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Picks of the Trade: Rise of the Third Army

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Welcome back to Picks of the Trade, it’s been far too long and I’ve missed you. I’ve been busy with Digital or Bust and unfortunately on top of everything else that goes on with, you know, that “life” thing and the site I’ve been just too busy to maintain this column. However, lucky (or unlucky?) for you I’ve more or less concluded Digital or Bust and now you’re stuck with more Picks of the Trade columns!

The original banner/ad for this huge crossover event.

The original banner/ad for this huge crossover event.

So, let’s re-start things off with a juicy, glowy one: Green Lanterns: Rise of the Third Army from DC Comics which collected Green Lantern, Red Lanterns, Green Lantern: New Guardians and Green Lantern Corps #13 – #17. It also collects Green Lantern and Green Lantern Corps Annual #1. So, needless to say, there is a whole lot of Lantern goodness packed into this reasonably priced hardcover collection.

First and foremost, for those that are interested in this kind of thing, if you pick up this hardcover and the follow up hardcover Wrath of the First Lantern, which is out mid-February, you can pretty much ignore all of the Volume 3 collections in the Lantern line up as it’s all collected within these volumes. I think you’d only be missing out on the zero issues being collected, since the volume three of Green Lantern, for example, collects the zero issue and #13 – #20. So, really, save yourself a couple bucks and pick up these collections, especially if you planned on getting all of the Volume 3 collections from the Lantern section of the Nu52.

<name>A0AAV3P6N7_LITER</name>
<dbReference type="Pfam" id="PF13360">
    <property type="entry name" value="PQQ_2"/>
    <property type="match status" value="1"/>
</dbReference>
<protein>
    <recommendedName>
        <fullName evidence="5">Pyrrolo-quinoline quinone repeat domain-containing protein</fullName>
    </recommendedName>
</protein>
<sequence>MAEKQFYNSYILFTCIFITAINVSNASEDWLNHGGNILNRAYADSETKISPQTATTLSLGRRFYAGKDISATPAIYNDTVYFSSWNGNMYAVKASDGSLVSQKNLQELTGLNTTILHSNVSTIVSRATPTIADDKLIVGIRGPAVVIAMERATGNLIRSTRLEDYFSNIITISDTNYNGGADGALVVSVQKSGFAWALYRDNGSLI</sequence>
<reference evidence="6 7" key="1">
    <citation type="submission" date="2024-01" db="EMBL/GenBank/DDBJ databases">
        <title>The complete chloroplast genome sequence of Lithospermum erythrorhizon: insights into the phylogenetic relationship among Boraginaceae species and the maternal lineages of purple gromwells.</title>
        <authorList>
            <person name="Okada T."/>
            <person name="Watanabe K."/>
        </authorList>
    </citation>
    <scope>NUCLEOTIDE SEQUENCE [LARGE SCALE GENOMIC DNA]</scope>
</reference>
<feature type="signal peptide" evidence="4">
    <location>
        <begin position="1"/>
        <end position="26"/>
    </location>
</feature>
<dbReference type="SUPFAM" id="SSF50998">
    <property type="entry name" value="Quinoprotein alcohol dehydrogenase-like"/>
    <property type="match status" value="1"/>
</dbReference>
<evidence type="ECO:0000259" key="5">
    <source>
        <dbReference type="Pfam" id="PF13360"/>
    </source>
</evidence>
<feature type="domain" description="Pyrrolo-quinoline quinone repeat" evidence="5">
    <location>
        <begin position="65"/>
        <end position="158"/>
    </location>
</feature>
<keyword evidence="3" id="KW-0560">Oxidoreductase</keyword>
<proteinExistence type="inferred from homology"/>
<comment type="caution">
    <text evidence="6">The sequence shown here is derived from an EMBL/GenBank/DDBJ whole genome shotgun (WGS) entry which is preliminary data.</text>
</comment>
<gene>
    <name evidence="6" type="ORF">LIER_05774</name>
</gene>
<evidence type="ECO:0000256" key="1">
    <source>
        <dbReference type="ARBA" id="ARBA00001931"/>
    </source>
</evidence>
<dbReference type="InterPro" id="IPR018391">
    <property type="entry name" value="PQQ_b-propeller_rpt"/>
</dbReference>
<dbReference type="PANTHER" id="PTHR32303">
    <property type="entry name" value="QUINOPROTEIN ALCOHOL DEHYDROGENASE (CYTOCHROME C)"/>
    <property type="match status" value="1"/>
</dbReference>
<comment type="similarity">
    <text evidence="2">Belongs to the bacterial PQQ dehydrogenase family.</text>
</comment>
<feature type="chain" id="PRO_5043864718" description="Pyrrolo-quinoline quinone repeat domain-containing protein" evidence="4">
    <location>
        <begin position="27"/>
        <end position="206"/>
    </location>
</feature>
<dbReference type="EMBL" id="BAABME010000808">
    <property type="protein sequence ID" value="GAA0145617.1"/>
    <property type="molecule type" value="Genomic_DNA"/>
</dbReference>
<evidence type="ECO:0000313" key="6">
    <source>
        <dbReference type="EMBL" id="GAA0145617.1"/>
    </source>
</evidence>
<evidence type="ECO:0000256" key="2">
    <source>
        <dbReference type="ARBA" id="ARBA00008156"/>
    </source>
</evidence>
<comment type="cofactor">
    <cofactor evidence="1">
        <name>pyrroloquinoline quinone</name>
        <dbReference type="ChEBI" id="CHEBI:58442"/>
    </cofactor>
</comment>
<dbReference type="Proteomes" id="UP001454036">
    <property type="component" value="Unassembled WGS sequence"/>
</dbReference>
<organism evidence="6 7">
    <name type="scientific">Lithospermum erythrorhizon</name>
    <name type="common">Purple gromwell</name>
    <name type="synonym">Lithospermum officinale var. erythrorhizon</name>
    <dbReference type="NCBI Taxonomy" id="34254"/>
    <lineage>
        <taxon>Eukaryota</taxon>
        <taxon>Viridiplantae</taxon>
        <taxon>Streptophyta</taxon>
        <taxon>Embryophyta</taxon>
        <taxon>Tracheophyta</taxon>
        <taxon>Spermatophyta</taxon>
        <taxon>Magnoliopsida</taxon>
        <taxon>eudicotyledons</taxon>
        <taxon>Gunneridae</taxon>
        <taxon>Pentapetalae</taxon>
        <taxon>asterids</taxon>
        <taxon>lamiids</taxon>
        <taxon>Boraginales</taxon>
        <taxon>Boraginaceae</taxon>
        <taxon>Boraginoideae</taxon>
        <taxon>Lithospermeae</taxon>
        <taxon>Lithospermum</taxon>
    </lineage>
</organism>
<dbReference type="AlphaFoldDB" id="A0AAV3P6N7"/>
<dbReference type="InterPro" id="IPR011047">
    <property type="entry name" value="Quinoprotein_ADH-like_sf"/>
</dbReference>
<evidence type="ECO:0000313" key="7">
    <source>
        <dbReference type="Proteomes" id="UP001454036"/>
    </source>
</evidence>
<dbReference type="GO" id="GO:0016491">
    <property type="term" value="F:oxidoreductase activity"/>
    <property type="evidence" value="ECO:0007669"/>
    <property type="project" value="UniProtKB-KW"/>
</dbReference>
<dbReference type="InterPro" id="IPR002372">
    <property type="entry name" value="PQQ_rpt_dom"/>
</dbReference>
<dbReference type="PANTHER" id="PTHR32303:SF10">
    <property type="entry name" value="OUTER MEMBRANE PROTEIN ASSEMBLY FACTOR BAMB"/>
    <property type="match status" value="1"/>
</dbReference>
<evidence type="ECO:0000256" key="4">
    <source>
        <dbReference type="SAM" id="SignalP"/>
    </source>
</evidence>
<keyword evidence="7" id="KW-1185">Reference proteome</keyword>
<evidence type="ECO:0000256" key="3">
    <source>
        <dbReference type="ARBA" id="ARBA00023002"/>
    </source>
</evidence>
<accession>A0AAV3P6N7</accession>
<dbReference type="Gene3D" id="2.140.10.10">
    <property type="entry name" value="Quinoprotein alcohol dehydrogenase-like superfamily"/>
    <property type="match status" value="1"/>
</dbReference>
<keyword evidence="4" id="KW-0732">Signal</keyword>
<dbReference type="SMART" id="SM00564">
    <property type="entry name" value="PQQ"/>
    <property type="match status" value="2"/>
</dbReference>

Instead of looking at this as a straight review, let’s just break down a few of the key points of this collection. A lot of people have said that this feels like an unfinished collection and to that I say pshh. While ROTTA is more of a lead into WOTFL, it’s still a self contained story. It feels like the story of the Third Army is over while simultaneously feeling like, hey, there’s something bigger and possibly worse on the horizon for our favorite glowing space cops. So, this is still worth picking up, it’s still a good story in and of itself but it also leaves you wanting more and, if you’re DC Comics, is a good thing because it generally means you’re going to pick up the next event hardcover.

I mentioned I’m going to look at “key” parts of this collection and I don’t know if there’s anything that hits that on the nose more than Kyle Rayner learning to master the emotional spectrum and subsequently becoming the White Lantern. There is a lot of focus on Rayner and his training, but also his relationship with an emotionally lobotomized guardian Ganthet who had become, more or less, a father figure to Kyle after giving him the Green Lantern ring in the first place. Reading as much Rayner stuff as I have been, it was great to see how he became the White Lantern since I missed it when it originally came out in singles and have only recently jumped back on with Justin Jordan and Brad Walker who have taken over New Guardians.

White_Lantern_Kyle_Rayner

Kyle Rayner, master of his emotions.